There may be a class bully. He might by rude, pushy, even violent. If his violence is unbalanced and surmountable, he will be driven away by the herd until he learns balance, or dies. If he is insurmountable, he will be a bully, and he will be lonely, as bullies always ultimately are. No one will want to hang out with him, but he may still have his uses. Being able to drive others is a skill; a stallion does it to protect his herd from other breeding males and from predation. He will round up the stragglers and keep everyone together and safe.

In play, we practise at leading and following. We flash our credentials for each position, and we take turns. In play, we find out who the leader is today, and who the follower is. We try on hats and we swap roles.

Play also has another vital function. Another subset to its repertoire.

When horses, and humans, are stressed, they only have three options. Flight, freeze or fight. These options have functional and dysfunctional forms. It’s dysfunctional if it doesn’t serve its purpose; which ultimately is to protect the individual until he is safe and can return himself to a normal state.

A dysfunctional stress response is one that is inappropriate for the situation, or that goes on too long, outliving it’s usefulness. No one enjoys a state of stress.

I know a horse who suffers from being herd bound, or ‘barn sour’ some call it, or ‘destination addiction’ as Warwick Schiller coined it. It’s a horse who wants to be somewhere else. This horse is extremely attuned to her own herd, and every horse in every field that she can see from her pasture. If the skewbald over in the far right corner of her vision leaves his place, she panics. This horse has never touched noses with her, but he belongs in that field three fences away, and she will pace and call and pace and call until he comes back, or until she is forced to accept a ‘new normal’.

During this process, she is a nuisance and she upsets the balance in her own herd. So the head gelding in this particular group will get after her. ‘Go away with that stupid behaviour’ is his message. ‘You’re upsetting everybody’.

Her prolonged stress response of Flight is dysfunctional because it is serving no purpose in helping her return to balance or keeping her safe. There is one other vital marker of dysfunctional stress response. That is, the victim of it is alone in her distress.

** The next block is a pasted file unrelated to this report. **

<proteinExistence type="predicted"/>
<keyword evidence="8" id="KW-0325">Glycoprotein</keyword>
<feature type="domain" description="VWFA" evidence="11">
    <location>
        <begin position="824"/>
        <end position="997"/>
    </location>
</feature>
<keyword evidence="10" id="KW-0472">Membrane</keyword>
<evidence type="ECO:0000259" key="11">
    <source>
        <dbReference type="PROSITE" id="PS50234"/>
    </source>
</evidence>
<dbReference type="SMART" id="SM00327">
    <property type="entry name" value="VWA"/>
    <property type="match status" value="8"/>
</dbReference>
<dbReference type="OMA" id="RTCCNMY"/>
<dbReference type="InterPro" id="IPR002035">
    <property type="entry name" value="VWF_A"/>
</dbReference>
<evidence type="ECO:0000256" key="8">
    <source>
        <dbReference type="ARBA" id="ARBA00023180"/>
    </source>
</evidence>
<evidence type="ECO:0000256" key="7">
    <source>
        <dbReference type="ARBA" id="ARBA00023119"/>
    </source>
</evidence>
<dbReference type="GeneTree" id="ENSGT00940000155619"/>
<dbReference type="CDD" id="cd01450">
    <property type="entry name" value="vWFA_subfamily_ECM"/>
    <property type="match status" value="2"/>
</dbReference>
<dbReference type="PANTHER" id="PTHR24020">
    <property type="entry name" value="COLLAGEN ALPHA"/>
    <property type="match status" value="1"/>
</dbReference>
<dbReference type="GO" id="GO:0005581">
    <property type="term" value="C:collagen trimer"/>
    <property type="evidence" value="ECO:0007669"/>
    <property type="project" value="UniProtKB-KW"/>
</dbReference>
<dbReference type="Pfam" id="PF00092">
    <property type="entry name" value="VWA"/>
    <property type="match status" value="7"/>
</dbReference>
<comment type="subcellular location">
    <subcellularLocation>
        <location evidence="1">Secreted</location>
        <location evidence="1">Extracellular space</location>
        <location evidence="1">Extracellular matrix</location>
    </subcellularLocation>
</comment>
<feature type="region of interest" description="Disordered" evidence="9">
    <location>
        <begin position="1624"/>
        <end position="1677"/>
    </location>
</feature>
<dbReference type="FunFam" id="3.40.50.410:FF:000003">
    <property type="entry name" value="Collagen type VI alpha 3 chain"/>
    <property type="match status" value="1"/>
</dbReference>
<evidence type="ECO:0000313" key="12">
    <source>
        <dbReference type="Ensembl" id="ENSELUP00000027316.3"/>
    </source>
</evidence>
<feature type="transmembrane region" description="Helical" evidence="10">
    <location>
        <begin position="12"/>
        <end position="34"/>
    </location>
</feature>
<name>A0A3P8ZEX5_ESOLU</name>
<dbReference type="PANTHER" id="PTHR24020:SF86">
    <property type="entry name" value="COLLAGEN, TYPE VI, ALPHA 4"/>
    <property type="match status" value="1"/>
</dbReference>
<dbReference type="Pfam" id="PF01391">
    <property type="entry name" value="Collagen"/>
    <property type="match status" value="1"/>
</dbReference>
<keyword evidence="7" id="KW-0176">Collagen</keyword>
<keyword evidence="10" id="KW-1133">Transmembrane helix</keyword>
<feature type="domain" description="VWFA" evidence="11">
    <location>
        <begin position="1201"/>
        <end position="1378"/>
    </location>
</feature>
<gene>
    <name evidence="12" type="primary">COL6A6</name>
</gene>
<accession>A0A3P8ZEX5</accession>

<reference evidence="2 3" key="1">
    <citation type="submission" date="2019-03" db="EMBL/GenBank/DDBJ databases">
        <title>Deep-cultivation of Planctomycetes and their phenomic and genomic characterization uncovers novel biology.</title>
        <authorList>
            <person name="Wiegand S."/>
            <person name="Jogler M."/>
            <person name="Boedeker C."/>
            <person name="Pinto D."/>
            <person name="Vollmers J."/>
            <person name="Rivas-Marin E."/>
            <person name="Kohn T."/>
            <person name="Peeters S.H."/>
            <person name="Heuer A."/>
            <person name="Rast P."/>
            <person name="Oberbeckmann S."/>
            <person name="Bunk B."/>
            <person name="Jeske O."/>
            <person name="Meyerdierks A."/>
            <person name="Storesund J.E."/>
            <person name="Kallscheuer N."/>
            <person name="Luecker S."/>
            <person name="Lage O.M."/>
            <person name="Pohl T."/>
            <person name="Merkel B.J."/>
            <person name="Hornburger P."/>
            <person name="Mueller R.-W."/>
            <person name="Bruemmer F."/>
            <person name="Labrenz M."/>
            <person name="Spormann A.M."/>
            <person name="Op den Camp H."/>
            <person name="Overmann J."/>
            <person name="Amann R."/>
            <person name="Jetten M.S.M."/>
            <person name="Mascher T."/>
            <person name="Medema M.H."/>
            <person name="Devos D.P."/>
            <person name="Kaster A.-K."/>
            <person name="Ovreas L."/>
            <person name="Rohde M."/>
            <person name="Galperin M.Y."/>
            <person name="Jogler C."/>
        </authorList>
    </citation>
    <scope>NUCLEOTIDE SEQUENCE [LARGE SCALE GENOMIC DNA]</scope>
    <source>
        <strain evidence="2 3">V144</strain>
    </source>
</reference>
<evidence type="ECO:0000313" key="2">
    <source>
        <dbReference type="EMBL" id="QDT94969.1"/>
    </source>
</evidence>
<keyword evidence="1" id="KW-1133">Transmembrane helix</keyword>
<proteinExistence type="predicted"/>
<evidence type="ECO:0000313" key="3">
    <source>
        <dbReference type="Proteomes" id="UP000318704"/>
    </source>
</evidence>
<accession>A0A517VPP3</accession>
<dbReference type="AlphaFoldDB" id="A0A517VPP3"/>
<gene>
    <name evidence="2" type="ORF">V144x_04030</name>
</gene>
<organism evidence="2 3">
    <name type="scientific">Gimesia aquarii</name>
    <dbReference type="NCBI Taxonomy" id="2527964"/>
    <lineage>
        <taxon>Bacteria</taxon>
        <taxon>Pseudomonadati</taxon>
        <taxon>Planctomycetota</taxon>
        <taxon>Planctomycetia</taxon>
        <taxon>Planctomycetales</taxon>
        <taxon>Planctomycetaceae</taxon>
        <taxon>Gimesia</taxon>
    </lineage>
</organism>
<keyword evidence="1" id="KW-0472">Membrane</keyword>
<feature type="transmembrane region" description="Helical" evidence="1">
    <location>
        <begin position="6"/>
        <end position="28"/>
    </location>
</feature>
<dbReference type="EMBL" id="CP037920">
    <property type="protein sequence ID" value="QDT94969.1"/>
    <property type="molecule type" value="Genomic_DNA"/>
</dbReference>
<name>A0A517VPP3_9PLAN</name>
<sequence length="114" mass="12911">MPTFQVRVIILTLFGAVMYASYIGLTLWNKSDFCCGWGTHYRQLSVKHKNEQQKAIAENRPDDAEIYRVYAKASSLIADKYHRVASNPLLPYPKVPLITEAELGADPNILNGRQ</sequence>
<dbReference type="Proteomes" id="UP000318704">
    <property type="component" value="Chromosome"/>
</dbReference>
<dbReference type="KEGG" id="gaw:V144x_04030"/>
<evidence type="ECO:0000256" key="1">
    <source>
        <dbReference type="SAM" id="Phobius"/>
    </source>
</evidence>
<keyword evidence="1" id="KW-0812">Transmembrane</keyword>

So along comes sensible gelding, and he starts chasing her. She runs. He chases. He will bite her if he catches her, he doesn’t want that unbalanced energy anywhere near his herd, so she runs now to get away from him. He chases. Suddenly, the same action- Flight, has become functional. It has a purpose- to save her from the long yellow teeth of the law.

In essence, he has joined her in her flight and she is no longer running alone. Eventually, he will be satisfied and now they can both stop running. She’d forgotten about the missing skewbald for now.

Lick and chew.

Balance is restored. No one likes a stresshead.

We are reminded that Flight is more than a stress reaction, it’s something we can use to escape an aroused Fight response when you know you’re outplayed, and it’s something the other guy can use to keep up with you, teeth snapping, until you yield enough to satisfy him.

Yielding is a functional form of stress relief.

So that’s an example of the stress response of flight going from dysfunctional to functional.

How about Fight?

Fight is probably the rarest horse stress response, usually only pulled out if there is no choice of Flight or Freezing is not an option for that horse. In most cases it is functional- charging the predator and killing it can save your life or that of your foal. Burros, donkeys and mules are great at this. They evolved on mountains, where Flight is highly dysfunctional- you can’t run because you’d fall off a cliff.

Don’t mess with burros, donkeys or mules. You need to be smart, not forceful.

Other times it kicks in are biologically driven motives around sex. Boys will be boys, and battles for the right to breed are a pretty common way to fight off the hormonal frustration.

When Rage is awakened in a horse, you are left in no doubt. If you ever hear a horse scream at you in pure rage, it’s possibly the last thing you’ll hear.

Fight is pretty hard to be dysfunctional with because by definition it’s hard to fight alone, you need a protagonist, but it does happen. Have you ever seen a lone horse digging with both front feet in fury and frustration? That is about as mad as a horse can get, and it’s heart wrenching to see. No one wants to feel like that.

The functional form of Fight, is Play.

Play is where horses sort out their social standing, and turn dysfunctional stress responses into functional. It’s also fun. It’s give and take, give and take.

At liberty, we Play with our horses. We follow, we lead. We drive, we draw. It’s reciprocal. That means that the horse also gets to follow, and lead, and drive, and draw.

Here he is practising at being a social creature with his human. A new dynamic- it’s fun. We play, we pretend, we take turns.

For years I have been playing with horses. Eventually I came up against a worrisome (to me) obstacle. That obstacle was expression. Why is it that whenever we play at liberty, at some point we always get what one of my clients calls ‘Poopoo face’ from our horses? The flattened ears, snake neck, steely glint eye? There is often head shaking, and snaking, squeals, and ‘I’m gunna getcha’ looks. All overt signs of what? Aggression? Defensiveness?

This bothered me a lot for a long time. Horses don’t lie, and I am a bit practised at reading horses. On first look, it looks like that horse is annoyed, irritated, a range from sulky to furious. Then it changes. The charge softens, the ears stand up and up close we know she is happy to be with us, she says so.